Mercuri Winter Keeper Tomato

Solanum lycopersicum

The Mercuri Winter Keeper Tomato is a rare and worthwhile variety of heirloom tomato that produces fruit with outstanding storage characteristics. The flavor can’t compete with a summer tomato, but we’re less picky in December, January, February, and sometimes beyond.

We acquired the seed through the family of one of Eric’s college friends, and we offer seeds through Seed Savers Exchange. Here’s the listing that we wrote for the Seed Savers Exchange Yearbook:

indet., potato leaf, winter-keeping variety, disease-resistant plants yield abundant golf-ball size yellow-orange fruits, store easily to December, an occasional tomato has persisted until the following summer, will ripen in storage if picked green; traditionally stored by hanging clusters of tomatoes, though side-by-side storage of individual fruits on shelves works well; preserved by Italian immigrant communities in Toronto, Ontario, seeds passed from renée I.A. mercuri; grown in Missouri since 2006

Members of the Seed Savers Exchange can request seeds from us for a small fee. We’re pleased that other members who have requested seed have liked the tomato enough to also offer seed that they’ve grown though the Yearbook, thus helping to make this wonderful tomato more available to others.

Planting date: Getting the planting date right can be a little tricky, as the goal is to have a big pulse of tomatoes ripening before frost, but not too long before frost (because that just means a longer storage time until they’ll be eaten). Relatively mature green tomatoes will ripen (but we’ve had more trouble saving seeds from tomatoes picked green). For the moment, we’ve settled on starting the seeds in late April/early May, followed by transplanting in early to mid June.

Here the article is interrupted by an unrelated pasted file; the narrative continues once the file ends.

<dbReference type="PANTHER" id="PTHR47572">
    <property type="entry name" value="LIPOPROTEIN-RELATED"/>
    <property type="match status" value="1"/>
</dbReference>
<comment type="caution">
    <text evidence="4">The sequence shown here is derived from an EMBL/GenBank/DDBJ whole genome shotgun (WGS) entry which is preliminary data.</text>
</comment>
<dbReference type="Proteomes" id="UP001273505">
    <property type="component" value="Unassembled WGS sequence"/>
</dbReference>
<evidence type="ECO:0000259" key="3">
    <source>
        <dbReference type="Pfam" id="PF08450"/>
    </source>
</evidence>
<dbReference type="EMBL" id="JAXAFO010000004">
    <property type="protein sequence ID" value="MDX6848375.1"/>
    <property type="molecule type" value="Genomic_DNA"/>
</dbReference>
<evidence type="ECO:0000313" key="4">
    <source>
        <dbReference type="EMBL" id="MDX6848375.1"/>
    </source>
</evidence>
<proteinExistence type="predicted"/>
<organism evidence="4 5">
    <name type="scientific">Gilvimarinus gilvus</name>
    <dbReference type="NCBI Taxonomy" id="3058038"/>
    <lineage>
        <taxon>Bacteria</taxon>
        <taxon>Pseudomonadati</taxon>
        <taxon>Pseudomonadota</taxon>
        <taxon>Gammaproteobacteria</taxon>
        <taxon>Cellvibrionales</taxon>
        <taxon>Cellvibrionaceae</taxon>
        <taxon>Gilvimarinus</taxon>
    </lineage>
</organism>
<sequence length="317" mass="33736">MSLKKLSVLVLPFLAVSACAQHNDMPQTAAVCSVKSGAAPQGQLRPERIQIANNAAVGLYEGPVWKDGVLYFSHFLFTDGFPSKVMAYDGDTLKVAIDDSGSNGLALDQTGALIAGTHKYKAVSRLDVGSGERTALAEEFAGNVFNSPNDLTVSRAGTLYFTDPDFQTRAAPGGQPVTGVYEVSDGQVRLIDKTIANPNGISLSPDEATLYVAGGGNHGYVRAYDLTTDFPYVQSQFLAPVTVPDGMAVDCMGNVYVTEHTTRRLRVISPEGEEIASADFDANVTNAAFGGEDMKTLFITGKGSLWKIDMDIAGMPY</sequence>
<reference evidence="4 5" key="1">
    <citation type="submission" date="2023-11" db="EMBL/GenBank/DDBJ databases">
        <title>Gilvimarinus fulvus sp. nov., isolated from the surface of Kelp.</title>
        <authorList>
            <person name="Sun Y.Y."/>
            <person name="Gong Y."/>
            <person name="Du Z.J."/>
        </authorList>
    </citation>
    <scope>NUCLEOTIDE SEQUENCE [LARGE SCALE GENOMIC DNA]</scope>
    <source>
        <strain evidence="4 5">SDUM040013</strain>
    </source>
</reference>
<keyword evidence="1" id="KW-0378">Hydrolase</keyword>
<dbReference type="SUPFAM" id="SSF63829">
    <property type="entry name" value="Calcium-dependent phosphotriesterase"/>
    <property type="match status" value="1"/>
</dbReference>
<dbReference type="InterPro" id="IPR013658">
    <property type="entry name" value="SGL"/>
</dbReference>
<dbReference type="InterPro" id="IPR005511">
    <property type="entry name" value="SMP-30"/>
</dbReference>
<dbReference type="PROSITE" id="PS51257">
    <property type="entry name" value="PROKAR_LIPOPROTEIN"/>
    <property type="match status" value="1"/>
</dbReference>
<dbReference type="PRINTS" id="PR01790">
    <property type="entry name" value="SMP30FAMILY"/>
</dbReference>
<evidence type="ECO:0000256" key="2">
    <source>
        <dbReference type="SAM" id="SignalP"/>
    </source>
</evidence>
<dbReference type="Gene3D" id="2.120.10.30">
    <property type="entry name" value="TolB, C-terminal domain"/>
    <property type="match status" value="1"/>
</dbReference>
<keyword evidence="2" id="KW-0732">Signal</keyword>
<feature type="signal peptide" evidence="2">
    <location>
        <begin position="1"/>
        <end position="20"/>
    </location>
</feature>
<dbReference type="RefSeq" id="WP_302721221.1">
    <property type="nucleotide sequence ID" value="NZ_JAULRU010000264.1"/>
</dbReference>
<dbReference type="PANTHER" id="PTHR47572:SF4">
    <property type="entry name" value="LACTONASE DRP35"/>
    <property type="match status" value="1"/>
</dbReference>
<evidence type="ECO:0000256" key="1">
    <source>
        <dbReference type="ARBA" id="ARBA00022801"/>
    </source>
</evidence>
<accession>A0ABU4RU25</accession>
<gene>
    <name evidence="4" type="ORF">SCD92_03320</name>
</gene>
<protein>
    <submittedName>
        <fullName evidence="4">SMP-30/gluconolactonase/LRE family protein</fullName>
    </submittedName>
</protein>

Growing: The plants are robust, and they’ve stood up well to some extreme insults. We often relegate them to less desirable growing areas, both to isolate them from other tomatoes for seed saving purposes, and because we know they can handle rougher conditions than most plants. One year, a bout of inattentiveness (that we attribute to a family visit) meant the plants were almost entirely defoliated by hordes of hornworms. Impressively, the plants managed to recuperate enough to still yield tomatoes by frost.

Harvest: We start harvesting when a meaningful number of fruits have turned yellow/orange. Our current preferred method is to lay these out side by side on plastic shelving with holes (to encourage air circulation) in a part of the house that stays cool-ish (50ºFs-60ºFs). If we can’t get to this task immediately, we’ll temporarily store them in a bin that has holes to allow air circulation; a solid container is just asking for mold & rot. We harvest periodically leading up to frost, and when a killing frost is looming, we’ll take (more or less) everything remaining, green or ripe.

In the kitchen: We’ve developed a liking for green Mercuri tomatoes over other green tomatoes; we think their firmness and tartness results in especially delicious fried green tomatoes. Ripe tomatoes can certainly be eaten on salads and such for those who want “fresh” winter tomatoes. We often prefer roasting them for a nice sauce.